Revisiting IBC in 2018: Why bank recoveries are likely to improve next year; but these challenges remain

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Updated: December 26, 2018 1:04:31 PM

As insolvency resolutions of large cases including Essar Steel and Bhushan Power are expected to speed up, recoveries from banks and financial institutions may improve under the Insolvency and Bankruptcy Code (IBC) in 2019.

Insolvency and Bankruptcy Code, Bankruptcylaw, ibc, National Company Law TribunalOf the total claims of Rs 1,26,303 crore, the creditors could recover Rs 58,385.23 crore on the cases that were successfully resolved under IBC.

As insolvency resolutions of large cases including Essar Steel and Bhushan Power are expected to speed up, recoveries from banks and financial institutions may improve under the Insolvency and Bankruptcy Code (IBC) in 2019. Of the total claims of Rs 1,26,303 crore, the creditors could recover Rs 58,385.23 crore on the cases that were successfully resolved under IBC, data analysed by The Indian Express showed.

However, the analysed data doesn’t include the insolvency cases for which liquidation orders have already been passed as it’s difficult to evaluate the recovery made in these cases until their completion.

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As amounts recovered in liquidation is much lesser than where IBC resolution could be implemented, the average recovery to be made is likely to be lower in comparison to the cases that were resolved successfully, industry people told The Indian Express. While 212 IBC cases were resolved, only resolution plan was approved in just 50 cases at end of September.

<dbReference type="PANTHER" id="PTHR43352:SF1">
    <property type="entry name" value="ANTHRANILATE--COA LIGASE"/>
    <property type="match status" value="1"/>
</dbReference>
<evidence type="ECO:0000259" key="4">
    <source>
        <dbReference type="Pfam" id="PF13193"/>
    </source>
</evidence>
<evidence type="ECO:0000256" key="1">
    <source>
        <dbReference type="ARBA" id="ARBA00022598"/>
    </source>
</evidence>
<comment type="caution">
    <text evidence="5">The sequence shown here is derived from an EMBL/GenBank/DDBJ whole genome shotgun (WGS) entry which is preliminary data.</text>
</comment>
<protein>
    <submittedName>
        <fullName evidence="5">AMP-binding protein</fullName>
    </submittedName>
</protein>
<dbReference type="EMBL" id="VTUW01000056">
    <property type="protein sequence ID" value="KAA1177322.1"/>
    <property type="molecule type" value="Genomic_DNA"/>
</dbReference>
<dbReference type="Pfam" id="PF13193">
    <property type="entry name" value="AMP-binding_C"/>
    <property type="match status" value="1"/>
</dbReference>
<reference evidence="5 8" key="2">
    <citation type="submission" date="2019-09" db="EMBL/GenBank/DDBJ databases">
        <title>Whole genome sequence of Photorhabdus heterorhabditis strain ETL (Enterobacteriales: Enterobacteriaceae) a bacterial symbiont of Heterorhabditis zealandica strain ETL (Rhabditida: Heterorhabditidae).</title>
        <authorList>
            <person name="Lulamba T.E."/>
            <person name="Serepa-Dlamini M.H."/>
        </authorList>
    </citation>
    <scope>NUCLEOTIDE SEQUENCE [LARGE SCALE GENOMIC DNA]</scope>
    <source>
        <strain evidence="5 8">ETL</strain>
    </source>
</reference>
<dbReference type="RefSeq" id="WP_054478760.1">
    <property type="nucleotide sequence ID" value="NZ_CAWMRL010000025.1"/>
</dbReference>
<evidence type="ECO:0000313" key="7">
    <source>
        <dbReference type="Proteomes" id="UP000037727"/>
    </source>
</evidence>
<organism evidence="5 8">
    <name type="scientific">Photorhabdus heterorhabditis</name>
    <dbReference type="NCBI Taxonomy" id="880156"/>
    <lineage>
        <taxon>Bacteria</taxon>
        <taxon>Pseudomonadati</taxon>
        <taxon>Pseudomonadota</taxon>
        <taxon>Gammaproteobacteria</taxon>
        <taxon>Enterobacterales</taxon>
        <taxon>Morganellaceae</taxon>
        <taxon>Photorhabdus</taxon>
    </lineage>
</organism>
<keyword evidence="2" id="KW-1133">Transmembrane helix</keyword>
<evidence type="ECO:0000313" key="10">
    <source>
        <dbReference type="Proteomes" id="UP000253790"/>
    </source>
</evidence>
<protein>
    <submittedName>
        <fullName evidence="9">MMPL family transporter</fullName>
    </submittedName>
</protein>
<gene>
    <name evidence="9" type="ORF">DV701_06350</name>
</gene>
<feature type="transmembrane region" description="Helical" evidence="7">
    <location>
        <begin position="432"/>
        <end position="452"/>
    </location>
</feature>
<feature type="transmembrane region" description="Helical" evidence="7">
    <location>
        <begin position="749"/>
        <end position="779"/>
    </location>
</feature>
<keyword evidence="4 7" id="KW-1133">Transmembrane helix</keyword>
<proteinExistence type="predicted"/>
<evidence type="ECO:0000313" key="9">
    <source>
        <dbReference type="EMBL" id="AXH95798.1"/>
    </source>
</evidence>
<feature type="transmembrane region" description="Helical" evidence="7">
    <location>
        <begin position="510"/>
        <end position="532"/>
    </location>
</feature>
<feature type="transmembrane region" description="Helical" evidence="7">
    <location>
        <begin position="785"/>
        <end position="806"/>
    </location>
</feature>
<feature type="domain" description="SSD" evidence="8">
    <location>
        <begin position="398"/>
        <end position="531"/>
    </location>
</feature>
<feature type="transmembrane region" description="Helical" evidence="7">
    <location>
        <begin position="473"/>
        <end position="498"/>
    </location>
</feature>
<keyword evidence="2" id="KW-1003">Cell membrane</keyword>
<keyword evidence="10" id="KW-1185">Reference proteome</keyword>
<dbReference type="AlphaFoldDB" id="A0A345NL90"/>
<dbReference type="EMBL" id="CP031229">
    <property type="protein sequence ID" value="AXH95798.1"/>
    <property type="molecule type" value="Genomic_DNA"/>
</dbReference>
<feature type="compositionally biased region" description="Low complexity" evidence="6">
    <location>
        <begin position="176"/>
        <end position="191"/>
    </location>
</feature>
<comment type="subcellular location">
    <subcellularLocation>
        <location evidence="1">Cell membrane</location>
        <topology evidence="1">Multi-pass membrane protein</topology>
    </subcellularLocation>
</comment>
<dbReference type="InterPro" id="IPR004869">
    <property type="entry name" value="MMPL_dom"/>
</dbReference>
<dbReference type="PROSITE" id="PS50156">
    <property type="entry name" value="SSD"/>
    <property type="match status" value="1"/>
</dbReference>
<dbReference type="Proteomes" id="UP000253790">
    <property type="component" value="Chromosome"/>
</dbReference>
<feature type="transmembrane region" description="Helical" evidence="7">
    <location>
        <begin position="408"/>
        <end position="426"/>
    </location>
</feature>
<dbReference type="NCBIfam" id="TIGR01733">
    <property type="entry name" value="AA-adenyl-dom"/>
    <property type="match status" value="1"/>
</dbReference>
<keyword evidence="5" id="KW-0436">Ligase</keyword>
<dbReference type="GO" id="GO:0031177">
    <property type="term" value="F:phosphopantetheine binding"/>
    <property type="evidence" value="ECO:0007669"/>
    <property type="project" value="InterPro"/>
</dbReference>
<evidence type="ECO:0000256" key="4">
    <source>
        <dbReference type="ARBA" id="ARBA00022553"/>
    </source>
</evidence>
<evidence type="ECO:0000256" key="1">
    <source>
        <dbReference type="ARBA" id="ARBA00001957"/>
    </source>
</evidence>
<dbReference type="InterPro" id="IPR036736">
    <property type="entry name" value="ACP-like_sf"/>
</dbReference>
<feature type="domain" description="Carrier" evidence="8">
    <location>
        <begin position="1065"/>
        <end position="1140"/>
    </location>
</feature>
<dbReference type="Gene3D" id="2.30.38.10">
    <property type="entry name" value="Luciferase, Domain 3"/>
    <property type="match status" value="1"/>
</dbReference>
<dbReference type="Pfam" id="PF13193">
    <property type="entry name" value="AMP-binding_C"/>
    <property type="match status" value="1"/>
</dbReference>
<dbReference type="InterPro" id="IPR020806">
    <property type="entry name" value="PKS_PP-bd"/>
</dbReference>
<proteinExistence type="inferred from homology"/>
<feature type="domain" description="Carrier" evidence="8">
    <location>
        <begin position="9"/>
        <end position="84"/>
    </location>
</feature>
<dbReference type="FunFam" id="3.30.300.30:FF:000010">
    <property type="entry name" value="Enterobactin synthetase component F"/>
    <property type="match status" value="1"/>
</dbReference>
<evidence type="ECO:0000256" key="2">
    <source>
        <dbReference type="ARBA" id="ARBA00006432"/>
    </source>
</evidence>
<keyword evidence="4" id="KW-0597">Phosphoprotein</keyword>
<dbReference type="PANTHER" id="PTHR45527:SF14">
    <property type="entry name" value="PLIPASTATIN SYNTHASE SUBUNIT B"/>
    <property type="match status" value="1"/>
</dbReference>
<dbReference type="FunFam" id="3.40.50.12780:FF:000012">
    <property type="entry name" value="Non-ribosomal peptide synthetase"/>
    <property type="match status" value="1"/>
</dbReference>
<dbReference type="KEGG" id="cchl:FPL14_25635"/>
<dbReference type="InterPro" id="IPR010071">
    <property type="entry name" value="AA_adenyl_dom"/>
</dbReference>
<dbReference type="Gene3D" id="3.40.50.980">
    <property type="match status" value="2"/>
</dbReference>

Bhushan Steel, Electrosteel Steel, Amtek Auto, Monnet Ispat and Energy, are the largest cases resolved under the IBC that account for about Rs 93,000 crore worth of total claims made by the creditors.

However, these two challenges still remain: large number of cases being referred to NCLT, and violation of the resolution time-limit in many cases.

“The two major challenges facing the NCLT process are clogged pipelines and the unsuitability of the method for some classes of stressed assets, especially power and small and medium enterprises. At current clearance rates, resolving the whole NPA problem could take another six years or so,” Former Chief Economic Adviser Arvind Subramanian wrote in recent his book ‘Of Counsel: The Challenges of Modi-Jaitley Economy’.

The Insolvency and Bankruptcy Code, 2016 is the bankruptcy law of India which seeks to consolidate the existing framework by creating a single law for insolvency and bankruptcy. The Insolvency and Bankruptcy Code, 2015 was introduced in Lok Sabha in December 2015. It was passed by Lok Sabha on 5 May 2016.

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